- When all the group have written on all the papers they can be mixed up then read aloud or handed to the teacher
Example prompts are:
- Something I loved …
- Something l learnt or would copy …
- Something I would do to improve the lesson…
- Something I have seen the teacher improve in…
- Something I would like to know more about …
- Overall I feel the lesson was…
- I think learners would describe the lesson as…
- Three words that describe the lesson are…
Secret feedback handout
The teacher self reflection sheet is completed after the teaching and before the feedback. On initial training courses we ask for them immediately after the lesson. They are very useful as they allow you to see how the teacher feels about the lesson, if they can pick up their strengths and weaknesses etc, which in turn can guide how you deal with the feedback. It may not be necessary to cover something in feedback that the teacher shows they are fully aware of. Sometimes when I feel the teacher’s understanding of the lesson is very different to my own, I annotate the sheet, perhaps with leading questions or comments and return it to the teacher before oral feedback. This gives the teacher a chance to process and reflect on the observers take on the lesson and can reduce any unwanted surprises.
You may also find that teachers tend not to fully fill in the first box, the most successful elements of the lesson as they are modest or worried about ‘getting it wrong’. In these cases I often return the sheet and ask for it to be completed fully, pointing out that there good things in every lesson.
Sample teacher self reflection sheet download
|What aspects of your lesson today were successful? What made them successful?
|What progress do you feel you have made?
|What aspects of the lesson were less successful? Why?
|What would you change if you taught this lesson again?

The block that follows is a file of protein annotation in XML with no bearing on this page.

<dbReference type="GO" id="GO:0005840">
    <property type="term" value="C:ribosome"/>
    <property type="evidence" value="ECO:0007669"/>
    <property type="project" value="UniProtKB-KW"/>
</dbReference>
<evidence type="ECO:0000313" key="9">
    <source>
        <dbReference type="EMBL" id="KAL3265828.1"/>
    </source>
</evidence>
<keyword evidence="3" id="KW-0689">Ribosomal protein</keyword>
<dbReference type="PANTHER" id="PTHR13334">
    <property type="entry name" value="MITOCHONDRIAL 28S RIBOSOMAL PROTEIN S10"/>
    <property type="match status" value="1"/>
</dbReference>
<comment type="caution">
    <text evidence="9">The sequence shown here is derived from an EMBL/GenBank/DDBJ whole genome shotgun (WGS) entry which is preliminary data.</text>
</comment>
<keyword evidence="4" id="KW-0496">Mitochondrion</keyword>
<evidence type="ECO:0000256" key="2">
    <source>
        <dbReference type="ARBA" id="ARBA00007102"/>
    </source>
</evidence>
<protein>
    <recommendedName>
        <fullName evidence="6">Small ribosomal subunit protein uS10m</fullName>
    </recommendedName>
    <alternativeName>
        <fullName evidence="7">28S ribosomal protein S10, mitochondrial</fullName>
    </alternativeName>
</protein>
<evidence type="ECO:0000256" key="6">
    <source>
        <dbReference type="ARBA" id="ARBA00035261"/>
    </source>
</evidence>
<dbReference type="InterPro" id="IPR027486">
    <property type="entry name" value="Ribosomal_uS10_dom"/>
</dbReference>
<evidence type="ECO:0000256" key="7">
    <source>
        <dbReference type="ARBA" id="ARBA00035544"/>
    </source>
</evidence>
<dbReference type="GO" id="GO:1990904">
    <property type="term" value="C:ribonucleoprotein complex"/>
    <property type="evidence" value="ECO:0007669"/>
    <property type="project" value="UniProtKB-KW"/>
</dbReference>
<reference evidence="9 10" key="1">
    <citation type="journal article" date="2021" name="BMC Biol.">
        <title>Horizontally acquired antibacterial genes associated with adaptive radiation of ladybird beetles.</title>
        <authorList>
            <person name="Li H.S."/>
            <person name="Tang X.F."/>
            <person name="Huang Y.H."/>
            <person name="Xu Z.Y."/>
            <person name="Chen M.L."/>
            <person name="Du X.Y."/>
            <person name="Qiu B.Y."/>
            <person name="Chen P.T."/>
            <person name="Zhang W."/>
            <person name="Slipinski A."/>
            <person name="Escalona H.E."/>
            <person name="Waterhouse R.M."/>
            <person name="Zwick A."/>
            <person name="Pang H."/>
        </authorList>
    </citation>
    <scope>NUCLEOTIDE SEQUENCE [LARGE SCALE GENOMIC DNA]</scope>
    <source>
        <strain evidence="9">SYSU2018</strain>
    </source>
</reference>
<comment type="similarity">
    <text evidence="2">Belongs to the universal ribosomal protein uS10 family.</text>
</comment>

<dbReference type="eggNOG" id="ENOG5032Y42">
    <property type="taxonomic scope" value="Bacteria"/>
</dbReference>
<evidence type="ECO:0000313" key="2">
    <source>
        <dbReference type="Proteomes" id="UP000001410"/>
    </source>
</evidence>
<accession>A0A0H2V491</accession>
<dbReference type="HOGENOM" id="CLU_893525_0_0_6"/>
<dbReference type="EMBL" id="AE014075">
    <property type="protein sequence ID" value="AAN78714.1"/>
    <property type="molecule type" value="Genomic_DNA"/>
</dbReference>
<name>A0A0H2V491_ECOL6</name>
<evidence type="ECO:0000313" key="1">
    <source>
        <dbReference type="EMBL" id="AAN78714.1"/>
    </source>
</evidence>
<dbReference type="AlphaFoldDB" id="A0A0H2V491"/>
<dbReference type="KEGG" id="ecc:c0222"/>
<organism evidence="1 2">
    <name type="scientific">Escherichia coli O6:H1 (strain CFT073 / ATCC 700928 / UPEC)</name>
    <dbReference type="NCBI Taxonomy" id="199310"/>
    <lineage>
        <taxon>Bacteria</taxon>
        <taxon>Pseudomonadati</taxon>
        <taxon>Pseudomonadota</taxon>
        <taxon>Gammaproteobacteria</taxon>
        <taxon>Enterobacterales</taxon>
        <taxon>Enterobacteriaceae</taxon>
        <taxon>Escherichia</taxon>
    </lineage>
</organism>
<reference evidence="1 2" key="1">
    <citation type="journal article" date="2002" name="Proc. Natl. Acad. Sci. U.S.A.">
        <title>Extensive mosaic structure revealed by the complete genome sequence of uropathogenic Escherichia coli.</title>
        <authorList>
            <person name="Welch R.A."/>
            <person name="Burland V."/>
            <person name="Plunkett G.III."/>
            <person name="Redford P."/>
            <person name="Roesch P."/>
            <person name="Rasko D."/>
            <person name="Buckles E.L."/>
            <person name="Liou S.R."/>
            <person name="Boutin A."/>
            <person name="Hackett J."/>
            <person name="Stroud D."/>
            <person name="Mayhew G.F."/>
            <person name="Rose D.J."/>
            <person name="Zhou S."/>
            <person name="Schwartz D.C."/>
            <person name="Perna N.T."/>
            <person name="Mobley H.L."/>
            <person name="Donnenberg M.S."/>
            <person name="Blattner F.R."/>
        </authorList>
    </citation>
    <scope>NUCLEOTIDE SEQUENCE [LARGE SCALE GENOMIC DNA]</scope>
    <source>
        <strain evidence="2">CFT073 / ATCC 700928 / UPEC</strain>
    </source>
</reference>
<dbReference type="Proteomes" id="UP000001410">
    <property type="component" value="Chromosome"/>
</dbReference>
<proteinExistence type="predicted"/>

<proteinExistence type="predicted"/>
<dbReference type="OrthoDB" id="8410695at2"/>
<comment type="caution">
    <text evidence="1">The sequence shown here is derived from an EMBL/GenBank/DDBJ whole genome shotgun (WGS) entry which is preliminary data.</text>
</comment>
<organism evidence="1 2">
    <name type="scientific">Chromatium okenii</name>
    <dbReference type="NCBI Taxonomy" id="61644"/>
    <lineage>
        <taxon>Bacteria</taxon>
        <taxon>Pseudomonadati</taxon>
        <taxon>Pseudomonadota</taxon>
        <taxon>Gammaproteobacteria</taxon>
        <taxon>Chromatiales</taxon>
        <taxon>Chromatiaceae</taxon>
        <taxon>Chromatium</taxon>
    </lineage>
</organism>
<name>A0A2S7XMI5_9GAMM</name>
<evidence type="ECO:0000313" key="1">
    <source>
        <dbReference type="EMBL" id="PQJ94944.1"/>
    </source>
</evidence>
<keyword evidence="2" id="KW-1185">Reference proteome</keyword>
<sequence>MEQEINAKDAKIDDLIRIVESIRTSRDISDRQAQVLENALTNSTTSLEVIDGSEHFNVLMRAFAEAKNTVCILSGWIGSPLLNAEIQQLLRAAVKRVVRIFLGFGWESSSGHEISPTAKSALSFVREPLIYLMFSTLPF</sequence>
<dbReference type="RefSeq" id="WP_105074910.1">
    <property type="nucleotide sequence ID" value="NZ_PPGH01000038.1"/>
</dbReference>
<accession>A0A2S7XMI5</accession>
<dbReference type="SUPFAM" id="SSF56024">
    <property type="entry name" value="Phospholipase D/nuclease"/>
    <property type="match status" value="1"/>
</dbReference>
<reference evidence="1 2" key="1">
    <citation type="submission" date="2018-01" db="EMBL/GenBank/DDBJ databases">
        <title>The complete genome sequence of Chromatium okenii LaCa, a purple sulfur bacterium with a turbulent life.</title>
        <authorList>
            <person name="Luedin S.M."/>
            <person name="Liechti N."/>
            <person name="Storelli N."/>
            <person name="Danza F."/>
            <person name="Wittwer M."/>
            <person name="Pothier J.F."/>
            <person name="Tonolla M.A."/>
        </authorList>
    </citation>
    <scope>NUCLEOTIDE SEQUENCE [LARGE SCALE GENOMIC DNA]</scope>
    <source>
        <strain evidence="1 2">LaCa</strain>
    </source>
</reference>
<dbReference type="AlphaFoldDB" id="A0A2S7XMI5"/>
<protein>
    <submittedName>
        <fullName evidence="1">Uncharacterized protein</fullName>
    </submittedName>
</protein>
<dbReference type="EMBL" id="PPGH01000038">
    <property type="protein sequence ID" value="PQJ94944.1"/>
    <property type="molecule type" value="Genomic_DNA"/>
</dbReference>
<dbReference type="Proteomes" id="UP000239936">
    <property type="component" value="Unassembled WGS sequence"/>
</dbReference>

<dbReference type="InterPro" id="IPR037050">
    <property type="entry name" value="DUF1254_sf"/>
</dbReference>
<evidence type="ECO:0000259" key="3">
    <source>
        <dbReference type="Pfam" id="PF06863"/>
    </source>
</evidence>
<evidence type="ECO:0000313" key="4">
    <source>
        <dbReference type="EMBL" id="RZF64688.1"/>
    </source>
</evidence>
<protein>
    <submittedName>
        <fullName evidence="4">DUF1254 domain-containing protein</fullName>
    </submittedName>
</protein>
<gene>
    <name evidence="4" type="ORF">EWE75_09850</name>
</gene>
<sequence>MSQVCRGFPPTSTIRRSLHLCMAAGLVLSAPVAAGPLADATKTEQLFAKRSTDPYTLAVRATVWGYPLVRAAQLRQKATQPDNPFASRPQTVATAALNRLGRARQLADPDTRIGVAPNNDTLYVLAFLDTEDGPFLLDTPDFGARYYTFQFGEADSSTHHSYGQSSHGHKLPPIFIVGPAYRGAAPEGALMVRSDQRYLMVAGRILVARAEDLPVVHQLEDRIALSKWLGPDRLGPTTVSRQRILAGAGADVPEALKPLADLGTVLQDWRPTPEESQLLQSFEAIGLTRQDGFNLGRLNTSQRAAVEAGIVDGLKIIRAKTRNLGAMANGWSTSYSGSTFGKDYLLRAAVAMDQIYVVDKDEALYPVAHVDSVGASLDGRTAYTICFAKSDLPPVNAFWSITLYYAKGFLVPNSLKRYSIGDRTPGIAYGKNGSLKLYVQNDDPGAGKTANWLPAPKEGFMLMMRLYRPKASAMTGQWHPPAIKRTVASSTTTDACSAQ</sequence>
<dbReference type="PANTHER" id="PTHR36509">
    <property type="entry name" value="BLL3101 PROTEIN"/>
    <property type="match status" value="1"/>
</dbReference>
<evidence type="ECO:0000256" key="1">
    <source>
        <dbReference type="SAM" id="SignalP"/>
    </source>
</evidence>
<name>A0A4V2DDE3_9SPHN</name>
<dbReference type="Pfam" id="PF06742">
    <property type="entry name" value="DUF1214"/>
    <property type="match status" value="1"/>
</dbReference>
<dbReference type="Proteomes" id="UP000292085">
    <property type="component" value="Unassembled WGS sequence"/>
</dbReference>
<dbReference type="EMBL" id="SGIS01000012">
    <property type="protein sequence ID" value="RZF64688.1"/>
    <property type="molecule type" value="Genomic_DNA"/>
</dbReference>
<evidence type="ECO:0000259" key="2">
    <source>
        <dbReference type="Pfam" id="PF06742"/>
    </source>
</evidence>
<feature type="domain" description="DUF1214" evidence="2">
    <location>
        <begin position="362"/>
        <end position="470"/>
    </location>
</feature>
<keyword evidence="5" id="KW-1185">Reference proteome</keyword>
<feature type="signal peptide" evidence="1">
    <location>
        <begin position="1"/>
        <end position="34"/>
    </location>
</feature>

|What would you like to ask about? What are you still unsure about?
Unnecessarily high teacher talk is the bane of most trainers on initial training courses. New teachers seem to equate talking at the front of the class with teaching and learning. The fact that many of the learners have very low levels of listening comprehension seems to mean little to new teachers.
On initial training courses we take a two-prong approach at reducing high TT. The first is to explain about efficiency in meeting aims. Teacher talk is fine if it is meeting the aim of the activity. Hence, if the teacher’s aim is to set up a student task then the language needs to be graded, clear and economical. Instruction wording should start with an imperative form and be supported with gesture/demonstration and checked where necessary. However, the teacher’s language will change tone, and vocabulary base if they are working with a learner to untangle a lexis or grammar meaning issue, this becomes more of a dialogue although the teacher’s language still needs grading and checking. Teacher language needs to efficiently meet the aim of what the teacher is trying to achieve at that point. However, to be fair many new teachers struggle to understand the aim of what they are doing but that is another article!
Another approach we use is to set out our expectation of the level of teacher talk we want based on the type of lesson, for example:
Input skills (reading /listening) 10 – 15%
Language (lexis or function) 15 – 20%
Production (speaking or writing) 10 – 15%
**The figures above came from polling many teacher trainers over many years.
For example in a 40 – minute lesson, if the plan shows T/S for 16 minutes, it means that there are 24 minutes left for individual, pair and group work. The teacher has planned to be at the front for 40% of the lesson, which should set-off the observers alarm bells.
High levels of teacher talk can lead to:
- A slow pace
- Lots of frustrating down time for learners (as the teacher is doing all the talking)
- Learners not being on task leading to management issues with bored students
- Confusion with learners not understanding everything the teacher is saying
- Low levels of individual support from the teacher and a lack of collegial atmosphere
|Tip for the lesson observer
1 Check the teachers plan is labeled with accurate interaction patterns
2 Add up the time spent on T/S and S/T, S/S or S
3 Calculate the interactions as a percentage of the entire lesson
4 If the T/S interaction is over 25% ask yourself:
· does the lesson type merit it?
· can the lesson be easily made more learner centered?
· Is the teacher using the most efficient to meet the stage aim?
Managing teacher talk V1